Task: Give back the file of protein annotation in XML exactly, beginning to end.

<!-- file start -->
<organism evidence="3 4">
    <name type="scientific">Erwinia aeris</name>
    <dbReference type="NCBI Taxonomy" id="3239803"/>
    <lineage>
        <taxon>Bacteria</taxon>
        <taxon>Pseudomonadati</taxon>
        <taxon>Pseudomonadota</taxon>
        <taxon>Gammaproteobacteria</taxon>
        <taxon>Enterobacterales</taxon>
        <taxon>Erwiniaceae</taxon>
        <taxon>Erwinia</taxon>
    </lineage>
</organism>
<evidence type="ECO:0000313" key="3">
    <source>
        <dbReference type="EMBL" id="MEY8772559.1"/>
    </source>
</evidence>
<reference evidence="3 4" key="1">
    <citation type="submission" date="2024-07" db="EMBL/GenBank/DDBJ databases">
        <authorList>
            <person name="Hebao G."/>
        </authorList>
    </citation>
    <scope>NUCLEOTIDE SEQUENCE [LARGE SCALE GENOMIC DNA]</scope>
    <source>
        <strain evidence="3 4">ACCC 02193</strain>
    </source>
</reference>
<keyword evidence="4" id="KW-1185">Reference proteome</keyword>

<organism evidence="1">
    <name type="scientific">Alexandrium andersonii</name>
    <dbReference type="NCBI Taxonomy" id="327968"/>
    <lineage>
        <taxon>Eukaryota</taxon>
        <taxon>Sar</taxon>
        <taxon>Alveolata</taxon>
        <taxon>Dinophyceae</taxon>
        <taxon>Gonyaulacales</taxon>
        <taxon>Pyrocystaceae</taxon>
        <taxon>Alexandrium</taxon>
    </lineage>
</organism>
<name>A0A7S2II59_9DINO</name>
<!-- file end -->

<organism evidence="3 4">
    <name type="scientific">Erwinia aeris</name>
    <dbReference type="NCBI Taxonomy" id="3239803"/>
    <lineage>
        <taxon>Bacteria</taxon>
        <taxon>Pseudomonadati</taxon>
        <taxon>Pseudomonadota</taxon>
        <taxon>Gammaproteobacteria</taxon>
        <taxon>Enterobacterales</taxon>
        <taxon>Erwiniaceae</taxon>
        <taxon>Erwinia</taxon>
    </lineage>
</organism>
<evidence type="ECO:0000313" key="3">
    <source>
        <dbReference type="EMBL" id="MEY8772559.1"/>
    </source>
</evidence>
<reference evidence="3 4" key="1">
    <citation type="submission" date="2024-07" db="EMBL/GenBank/DDBJ databases">
        <authorList>
            <person name="Hebao G."/>
        </authorList>
    </citation>
    <scope>NUCLEOTIDE SEQUENCE [LARGE SCALE GENOMIC DNA]</scope>
    <source>
        <strain evidence="3 4">ACCC 02193</strain>
    </source>
</reference>
<keyword evidence="4" id="KW-1185">Reference proteome</keyword>

<organism evidence="1">
    <name type="scientific">Alexandrium andersonii</name>
    <dbReference type="NCBI Taxonomy" id="327968"/>
    <lineage>
        <taxon>Eukaryota</taxon>
        <taxon>Sar</taxon>
        <taxon>Alveolata</taxon>
        <taxon>Dinophyceae</taxon>
        <taxon>Gonyaulacales</taxon>
        <taxon>Pyrocystaceae</taxon>
        <taxon>Alexandrium</taxon>
    </lineage>
</organism>
<name>A0A7S2II59_9DINO</name>